Interview by Ed King
Cast your mind back to the heyday of Brum’s Indie scene; The Hummingbird, Plastic Factory, Doc Martins from the Rag. And of course, The Jug of Ale.
But floating out of the flotsam and jetsam rose King Adora; you remember, pouty-face-big-hair? No? Well you should if you were old or sober enough.
Soaking up a sizable chunk of the local limelight, King Adora looked like they might get somewhere; with an album in the charts, a cache of label interest, ferociously loyal fans, and enough swagger to actually pull it off.
But like many before and after them (Cooler than Jesus, Blowfly, Honeyman…) King Adora’s rise was meteoric but short lived. Splitting up in 2005 the Birmingham four piece went their separate ways, reforming for only two ‘reunion’ gigs in 2010.
Then seven years later the Birmingham Review receives a press release, saying ‘KING ADORA ARE BACK’.
No, they’re not.
What’s actually happening are the first screenings of ‘Who Do You Love – The King Adora Story’, a self financed documentary by Ben Lewis; named after King Adora’s second/last album, and covering the band’s rise, fall and subsequent (albeit short, short lived) reunion.
So my second question also came in one word. Why?
“It started off as a pet project,” tells Lewis, “I’d spent a lot of time working at Apple and wanted to get back into making films.
I’d followed King Adora when they toured up in Scotland, where I was living at the time, and wanted to interview the guys; plus the other characters that’d played a part in their journey.”
A close friend of Martyn Nelson, King Adora’s lead guitarist, Ben Lewis had a comfortable link to the band. And with a background in film production, alongside half a decade training people for Apple’s video applications, he wanted “to start making some of this stuff I had all these ideas for.”
So, armed with a salary, over 100 hours of stock footage, and a “romanticised way of film making”, Ben Lewis put the King Adora story into production in 2010.
“What you have (with King Adora) are these four guys who have tasted success – but essentially lost it,” says Lewis, “and I wanted to show how that affected them.
But I also wanted to cover other themes that the band experienced in the music business at that itime. This was really pre social media; MySpace was only in its infancy, and the industry was in flux. Artist development was a becoming thing of the past.”
But King Adora split up in 2005, playing only a further two gigs in 2010. How do you effectively document such a retrospective topic?
“I was present throughout that process, so when the idea came about (for the two ‘reunion’ shows in 2010), I filmed the gigs and got vox pops form the fans,” explains Lewis. “Plus the band had often filmed their own concerts, so I got a hell of a lot of archive from King Adora tours of the UK and Japan.”
And how accessible were ‘the other characters’, the extras that ‘played a part in their journey?’
“The fans were easy enough to find,” says Lewis,” and Steve Lamacq, who had pushed Kind Adora in their early years, was happy to appear on camera.”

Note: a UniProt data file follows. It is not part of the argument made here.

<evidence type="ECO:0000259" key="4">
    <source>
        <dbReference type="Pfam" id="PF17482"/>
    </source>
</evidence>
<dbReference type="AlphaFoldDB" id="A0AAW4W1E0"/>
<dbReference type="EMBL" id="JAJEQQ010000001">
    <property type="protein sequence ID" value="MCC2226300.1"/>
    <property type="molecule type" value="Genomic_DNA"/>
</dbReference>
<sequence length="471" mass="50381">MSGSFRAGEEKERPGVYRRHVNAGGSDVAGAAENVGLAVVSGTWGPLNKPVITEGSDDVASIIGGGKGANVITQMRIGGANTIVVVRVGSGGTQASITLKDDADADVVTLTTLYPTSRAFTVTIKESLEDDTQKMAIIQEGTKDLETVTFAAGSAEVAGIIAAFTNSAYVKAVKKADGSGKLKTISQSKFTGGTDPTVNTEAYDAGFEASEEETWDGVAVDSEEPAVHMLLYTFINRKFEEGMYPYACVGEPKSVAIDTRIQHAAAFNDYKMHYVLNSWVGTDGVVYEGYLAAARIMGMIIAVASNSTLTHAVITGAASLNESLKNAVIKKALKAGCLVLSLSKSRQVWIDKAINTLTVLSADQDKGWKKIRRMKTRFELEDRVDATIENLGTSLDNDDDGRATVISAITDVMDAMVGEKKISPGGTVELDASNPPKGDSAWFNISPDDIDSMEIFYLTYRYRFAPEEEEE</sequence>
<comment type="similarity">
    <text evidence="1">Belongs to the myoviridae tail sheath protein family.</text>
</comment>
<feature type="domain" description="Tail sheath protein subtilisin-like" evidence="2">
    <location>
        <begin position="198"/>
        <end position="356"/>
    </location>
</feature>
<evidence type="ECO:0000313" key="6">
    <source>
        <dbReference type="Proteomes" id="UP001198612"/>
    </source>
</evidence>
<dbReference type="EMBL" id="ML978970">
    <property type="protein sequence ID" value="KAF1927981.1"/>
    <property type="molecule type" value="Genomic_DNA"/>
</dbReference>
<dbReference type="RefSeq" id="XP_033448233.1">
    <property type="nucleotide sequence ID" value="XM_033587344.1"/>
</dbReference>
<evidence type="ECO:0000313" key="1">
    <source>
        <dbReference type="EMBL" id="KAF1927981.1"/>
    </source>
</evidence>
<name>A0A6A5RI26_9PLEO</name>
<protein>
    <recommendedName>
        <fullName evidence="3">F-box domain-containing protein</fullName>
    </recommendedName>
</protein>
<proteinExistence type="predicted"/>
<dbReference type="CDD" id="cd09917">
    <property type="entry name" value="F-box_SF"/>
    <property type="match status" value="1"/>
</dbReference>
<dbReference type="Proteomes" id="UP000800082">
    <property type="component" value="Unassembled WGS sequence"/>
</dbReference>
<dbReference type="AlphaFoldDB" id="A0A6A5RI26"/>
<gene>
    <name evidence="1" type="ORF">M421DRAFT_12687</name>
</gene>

Anyone say no? “There were people I wanted, but just couldn’t get;
their sound engineer who used to tour with them, and I wanted to interview some of the music video directors but I couldn’t track them down.
Getting in touch with John Cornfield at Sawmill Studios also took a long time to arrange.”
Filmed on Red and 5D Mark II cameras, ‘Who Do You Love – The King Adora Story’ follows in the footsteps of Jason Reitman’s award winning independent ‘Juno’, and Steven Soderburgh’s last three releases: ‘Magic Mike’, ‘Haywire’ and ‘Contagion’. And at times, during the two year production process, Ben Lewis’ self financed documentary cost him around ₤1000 a day.
Ironically documenting a band surfing the break before the digital music wave, ‘Who Do You Love’ is facing similar commercial contentions.
Online broadcasters, such as YouTube and Vimeo, have established a quick, easy and free world of angry kittens, old TV shows and bedroom recordings. And film making ‘aint cheap – not if you do it well. So, as an independent production, how can you afford it?
“In my last few months at Apple I was spending my wages hiring Red cameras, Zeiss primes and other equipment. And I called in a lot of favours,” including the time of cinematographer Laura Howie (Aardman, Curse of the Were Rabbit, Fantastic Mr Fox).
“Now it’s completed, we’re hosting a series of screenings and will be looking at releasing a DVD. There will probably be an online release too, and I’m currently looking into iTunes and other distributors.”
‘Who Do You Love – The King Adora Story’ is also fundraising online, through Indiegogo http://www.indiegogo.com/projects/225131
‘Who Do You Love – The King Adora Story’ will first be screened at the Hare & Hounds (Oct 24th), with subsequent screenings at Muthers Studio (Oct 27th) and the Worcestershire Film Festival (Nov 3rd).
For more information, and to buy tickets for each event, visit www.kingadora.com
‘Who Do You Love’ is released through Siwel Productions – www.siwelproductions.co.uk